Gerald Nailor, Sr
Gerald Nailor, Sr. was a Navajo Studio painter. He was born in 1917 in Pinedale, New Mexico. His Navajo name is Toh Yah (Walking by the River). He attended the Santa Fe Indian School and studied art under Dorothy Dunn.
He married a nurse who was working at the Santa Fe Indian Hospital After they were married, they moved to Picuris Pueblo, Northern New Mexico. They had five children. Their son Gerald Nailor developed love for art at an early age under his father's influence. His son also attended the Santa Fe Indian School and became a renowned artist.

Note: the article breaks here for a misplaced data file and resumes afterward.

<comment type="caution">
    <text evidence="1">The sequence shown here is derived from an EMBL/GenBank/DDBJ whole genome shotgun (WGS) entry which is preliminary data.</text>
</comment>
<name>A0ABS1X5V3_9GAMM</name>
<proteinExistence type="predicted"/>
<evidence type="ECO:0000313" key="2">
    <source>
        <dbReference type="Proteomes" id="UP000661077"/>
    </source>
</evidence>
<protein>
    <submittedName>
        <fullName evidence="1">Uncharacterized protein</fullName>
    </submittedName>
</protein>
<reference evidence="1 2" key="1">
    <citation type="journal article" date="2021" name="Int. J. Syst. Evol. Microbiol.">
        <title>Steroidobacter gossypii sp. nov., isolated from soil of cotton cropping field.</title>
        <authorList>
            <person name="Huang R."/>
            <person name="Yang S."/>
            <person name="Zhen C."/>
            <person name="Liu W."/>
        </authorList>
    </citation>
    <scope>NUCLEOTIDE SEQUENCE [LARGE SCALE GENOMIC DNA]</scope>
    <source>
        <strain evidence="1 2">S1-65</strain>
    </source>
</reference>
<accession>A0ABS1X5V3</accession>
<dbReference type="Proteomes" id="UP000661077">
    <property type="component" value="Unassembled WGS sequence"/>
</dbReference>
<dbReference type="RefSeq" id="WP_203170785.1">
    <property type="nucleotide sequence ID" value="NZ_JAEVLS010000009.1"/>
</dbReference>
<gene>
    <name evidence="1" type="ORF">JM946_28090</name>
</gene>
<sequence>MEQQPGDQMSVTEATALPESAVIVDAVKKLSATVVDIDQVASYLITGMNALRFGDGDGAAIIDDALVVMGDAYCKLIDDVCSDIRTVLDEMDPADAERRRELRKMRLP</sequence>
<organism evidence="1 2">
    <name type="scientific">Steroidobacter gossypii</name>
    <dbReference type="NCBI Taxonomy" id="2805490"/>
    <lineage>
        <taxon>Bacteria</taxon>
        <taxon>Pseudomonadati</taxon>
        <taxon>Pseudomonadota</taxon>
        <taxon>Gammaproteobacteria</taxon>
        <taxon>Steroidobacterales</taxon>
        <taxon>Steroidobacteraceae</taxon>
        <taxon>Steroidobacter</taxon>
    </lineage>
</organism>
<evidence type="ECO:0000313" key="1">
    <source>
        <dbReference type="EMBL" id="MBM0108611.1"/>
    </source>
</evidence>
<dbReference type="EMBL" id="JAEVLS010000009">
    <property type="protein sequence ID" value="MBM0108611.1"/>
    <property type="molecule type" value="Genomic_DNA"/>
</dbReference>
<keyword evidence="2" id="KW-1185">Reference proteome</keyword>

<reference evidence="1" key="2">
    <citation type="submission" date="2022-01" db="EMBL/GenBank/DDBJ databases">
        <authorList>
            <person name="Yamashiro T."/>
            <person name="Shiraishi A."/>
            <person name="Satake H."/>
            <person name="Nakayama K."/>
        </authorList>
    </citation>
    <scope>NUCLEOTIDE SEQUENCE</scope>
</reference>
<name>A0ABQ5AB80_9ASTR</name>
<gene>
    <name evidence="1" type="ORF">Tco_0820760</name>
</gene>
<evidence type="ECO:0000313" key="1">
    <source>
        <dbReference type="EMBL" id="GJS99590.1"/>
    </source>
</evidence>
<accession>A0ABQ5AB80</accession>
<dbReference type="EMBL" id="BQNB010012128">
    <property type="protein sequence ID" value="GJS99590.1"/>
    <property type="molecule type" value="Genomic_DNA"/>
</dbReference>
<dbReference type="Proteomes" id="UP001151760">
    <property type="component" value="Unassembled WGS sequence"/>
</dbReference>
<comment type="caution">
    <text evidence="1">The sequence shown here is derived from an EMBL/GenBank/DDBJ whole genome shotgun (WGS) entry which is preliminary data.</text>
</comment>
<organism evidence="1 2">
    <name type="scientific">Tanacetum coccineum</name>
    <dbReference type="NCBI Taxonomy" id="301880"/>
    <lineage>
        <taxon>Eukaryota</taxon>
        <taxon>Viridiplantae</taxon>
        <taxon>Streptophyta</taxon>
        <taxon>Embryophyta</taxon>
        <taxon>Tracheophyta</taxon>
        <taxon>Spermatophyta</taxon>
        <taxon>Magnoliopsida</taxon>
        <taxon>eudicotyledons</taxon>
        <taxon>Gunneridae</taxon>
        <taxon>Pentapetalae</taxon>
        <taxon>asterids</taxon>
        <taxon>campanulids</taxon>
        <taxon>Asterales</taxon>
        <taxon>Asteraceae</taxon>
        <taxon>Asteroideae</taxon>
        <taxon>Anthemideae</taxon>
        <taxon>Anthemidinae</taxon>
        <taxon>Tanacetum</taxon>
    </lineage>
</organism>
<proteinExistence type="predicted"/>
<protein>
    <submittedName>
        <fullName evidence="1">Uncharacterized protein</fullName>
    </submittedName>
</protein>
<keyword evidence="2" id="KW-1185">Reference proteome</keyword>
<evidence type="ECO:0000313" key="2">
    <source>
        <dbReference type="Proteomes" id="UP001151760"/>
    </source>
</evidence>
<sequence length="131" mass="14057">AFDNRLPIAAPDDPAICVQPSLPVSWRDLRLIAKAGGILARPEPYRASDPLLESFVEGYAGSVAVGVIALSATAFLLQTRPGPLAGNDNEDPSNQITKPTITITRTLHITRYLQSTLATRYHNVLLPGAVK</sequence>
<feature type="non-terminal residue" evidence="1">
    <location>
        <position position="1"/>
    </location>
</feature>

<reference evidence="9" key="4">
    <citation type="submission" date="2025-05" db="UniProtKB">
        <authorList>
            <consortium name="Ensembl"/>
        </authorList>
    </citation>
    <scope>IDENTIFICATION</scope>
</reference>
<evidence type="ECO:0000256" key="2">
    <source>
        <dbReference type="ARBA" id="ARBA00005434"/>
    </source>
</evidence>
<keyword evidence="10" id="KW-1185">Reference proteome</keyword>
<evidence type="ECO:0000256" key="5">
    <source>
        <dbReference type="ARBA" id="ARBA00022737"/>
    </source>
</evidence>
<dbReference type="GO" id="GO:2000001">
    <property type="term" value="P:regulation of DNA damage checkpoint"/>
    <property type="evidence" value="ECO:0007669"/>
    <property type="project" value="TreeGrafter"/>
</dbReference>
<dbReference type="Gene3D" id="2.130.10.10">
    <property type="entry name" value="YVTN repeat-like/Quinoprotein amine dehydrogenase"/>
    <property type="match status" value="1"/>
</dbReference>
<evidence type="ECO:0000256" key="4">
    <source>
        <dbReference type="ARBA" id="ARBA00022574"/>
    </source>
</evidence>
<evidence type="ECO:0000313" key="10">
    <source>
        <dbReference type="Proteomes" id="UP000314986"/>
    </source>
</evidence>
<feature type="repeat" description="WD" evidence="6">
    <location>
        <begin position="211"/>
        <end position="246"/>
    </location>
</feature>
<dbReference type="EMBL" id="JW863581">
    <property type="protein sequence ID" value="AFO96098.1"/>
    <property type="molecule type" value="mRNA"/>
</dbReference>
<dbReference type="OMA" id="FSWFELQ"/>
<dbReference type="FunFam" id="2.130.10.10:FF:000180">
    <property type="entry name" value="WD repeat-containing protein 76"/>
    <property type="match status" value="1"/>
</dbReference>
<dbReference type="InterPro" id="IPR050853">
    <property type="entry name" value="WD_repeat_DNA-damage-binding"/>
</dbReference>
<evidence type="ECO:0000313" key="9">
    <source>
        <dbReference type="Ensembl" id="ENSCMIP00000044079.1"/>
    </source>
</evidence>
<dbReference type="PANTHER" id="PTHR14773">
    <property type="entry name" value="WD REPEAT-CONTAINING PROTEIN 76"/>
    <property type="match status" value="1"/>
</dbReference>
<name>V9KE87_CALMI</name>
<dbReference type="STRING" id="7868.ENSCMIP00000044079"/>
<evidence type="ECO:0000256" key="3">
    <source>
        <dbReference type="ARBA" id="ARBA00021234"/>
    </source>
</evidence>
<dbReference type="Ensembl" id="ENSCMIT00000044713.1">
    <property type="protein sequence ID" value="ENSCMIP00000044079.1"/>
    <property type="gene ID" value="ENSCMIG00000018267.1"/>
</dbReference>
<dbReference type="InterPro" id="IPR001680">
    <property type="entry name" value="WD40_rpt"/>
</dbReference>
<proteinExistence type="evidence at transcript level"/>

After studying under Dunn, Nailor spent a year studying with Kenneth Chapman and the Swedish muralist, Olaf Nordmark. In 1937, Nailor and his good friend Allan Houser, a Chiricahua Apache
painter and sculptor, set up a studio in Santa Fe. Nailor painted and and worked on his silkscreen prints.
Nailor founded "Tewa Enterprises" with Harrison Begay, his fellow-artist and classmate. Tewa Enterprises specialized art publishing in Native American art and became known for the high quality of silkscreen prints.
In 1942, Nailor was chosen from thousands who applied for the job to paint a mural for the Navajo Nation Council Chamber in Window Rock, Arizona. The mural is to depict the history of the Navajo people. The building and its mural was declared a National Historic Landmark in 2004.
Nailor's works are exhibited in the Metropolitan Museum of Art, the National Gallery of Art, the Museum of the American Indian and the Denver Art Museum.